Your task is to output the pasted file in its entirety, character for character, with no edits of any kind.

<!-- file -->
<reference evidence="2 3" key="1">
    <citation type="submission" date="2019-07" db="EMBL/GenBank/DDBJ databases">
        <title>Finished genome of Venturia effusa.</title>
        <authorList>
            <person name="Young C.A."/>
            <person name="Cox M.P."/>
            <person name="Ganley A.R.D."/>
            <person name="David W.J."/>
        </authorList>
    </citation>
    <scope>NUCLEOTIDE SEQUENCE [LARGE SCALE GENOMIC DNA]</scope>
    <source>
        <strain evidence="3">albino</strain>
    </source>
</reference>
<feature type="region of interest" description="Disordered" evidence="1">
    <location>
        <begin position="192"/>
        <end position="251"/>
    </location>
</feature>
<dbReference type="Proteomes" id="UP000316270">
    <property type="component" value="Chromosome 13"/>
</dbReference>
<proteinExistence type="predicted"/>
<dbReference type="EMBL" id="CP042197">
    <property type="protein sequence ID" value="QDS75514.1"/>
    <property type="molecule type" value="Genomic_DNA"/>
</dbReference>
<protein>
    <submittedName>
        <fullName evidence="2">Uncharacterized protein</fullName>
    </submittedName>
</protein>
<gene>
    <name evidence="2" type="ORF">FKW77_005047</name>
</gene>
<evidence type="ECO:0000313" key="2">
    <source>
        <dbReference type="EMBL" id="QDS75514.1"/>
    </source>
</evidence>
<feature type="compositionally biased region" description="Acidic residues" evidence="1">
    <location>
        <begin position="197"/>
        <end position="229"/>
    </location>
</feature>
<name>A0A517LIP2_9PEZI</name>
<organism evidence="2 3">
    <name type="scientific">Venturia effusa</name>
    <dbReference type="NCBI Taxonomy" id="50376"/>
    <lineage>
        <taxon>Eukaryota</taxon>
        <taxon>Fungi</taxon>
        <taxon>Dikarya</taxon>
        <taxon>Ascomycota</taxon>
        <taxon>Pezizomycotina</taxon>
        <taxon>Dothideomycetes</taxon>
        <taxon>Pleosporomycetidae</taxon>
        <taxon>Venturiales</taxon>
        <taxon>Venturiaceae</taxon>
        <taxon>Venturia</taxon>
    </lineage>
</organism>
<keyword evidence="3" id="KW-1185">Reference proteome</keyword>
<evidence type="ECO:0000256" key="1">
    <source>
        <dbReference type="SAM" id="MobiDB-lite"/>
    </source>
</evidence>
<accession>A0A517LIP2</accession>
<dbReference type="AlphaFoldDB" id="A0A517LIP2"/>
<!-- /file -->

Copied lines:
<reference evidence="2 3" key="1">
    <citation type="submission" date="2019-07" db="EMBL/GenBank/DDBJ databases">
        <title>Finished genome of Venturia effusa.</title>
        <authorList>
            <person name="Young C.A."/>
            <person name="Cox M.P."/>
            <person name="Ganley A.R.D."/>
            <person name="David W.J."/>
        </authorList>
    </citation>
    <scope>NUCLEOTIDE SEQUENCE [LARGE SCALE GENOMIC DNA]</scope>
    <source>
        <strain evidence="3">albino</strain>
    </source>
</reference>
<feature type="region of interest" description="Disordered" evidence="1">
    <location>
        <begin position="192"/>
        <end position="251"/>
    </location>
</feature>
<dbReference type="Proteomes" id="UP000316270">
    <property type="component" value="Chromosome 13"/>
</dbReference>
<proteinExistence type="predicted"/>
<dbReference type="EMBL" id="CP042197">
    <property type="protein sequence ID" value="QDS75514.1"/>
    <property type="molecule type" value="Genomic_DNA"/>
</dbReference>
<protein>
    <submittedName>
        <fullName evidence="2">Uncharacterized protein</fullName>
    </submittedName>
</protein>
<gene>
    <name evidence="2" type="ORF">FKW77_005047</name>
</gene>
<evidence type="ECO:0000313" key="2">
    <source>
        <dbReference type="EMBL" id="QDS75514.1"/>
    </source>
</evidence>
<feature type="compositionally biased region" description="Acidic residues" evidence="1">
    <location>
        <begin position="197"/>
        <end position="229"/>
    </location>
</feature>
<name>A0A517LIP2_9PEZI</name>
<organism evidence="2 3">
    <name type="scientific">Venturia effusa</name>
    <dbReference type="NCBI Taxonomy" id="50376"/>
    <lineage>
        <taxon>Eukaryota</taxon>
        <taxon>Fungi</taxon>
        <taxon>Dikarya</taxon>
        <taxon>Ascomycota</taxon>
        <taxon>Pezizomycotina</taxon>
        <taxon>Dothideomycetes</taxon>
        <taxon>Pleosporomycetidae</taxon>
        <taxon>Venturiales</taxon>
        <taxon>Venturiaceae</taxon>
        <taxon>Venturia</taxon>
    </lineage>
</organism>
<keyword evidence="3" id="KW-1185">Reference proteome</keyword>
<evidence type="ECO:0000256" key="1">
    <source>
        <dbReference type="SAM" id="MobiDB-lite"/>
    </source>
</evidence>
<accession>A0A517LIP2</accession>
<dbReference type="AlphaFoldDB" id="A0A517LIP2"/>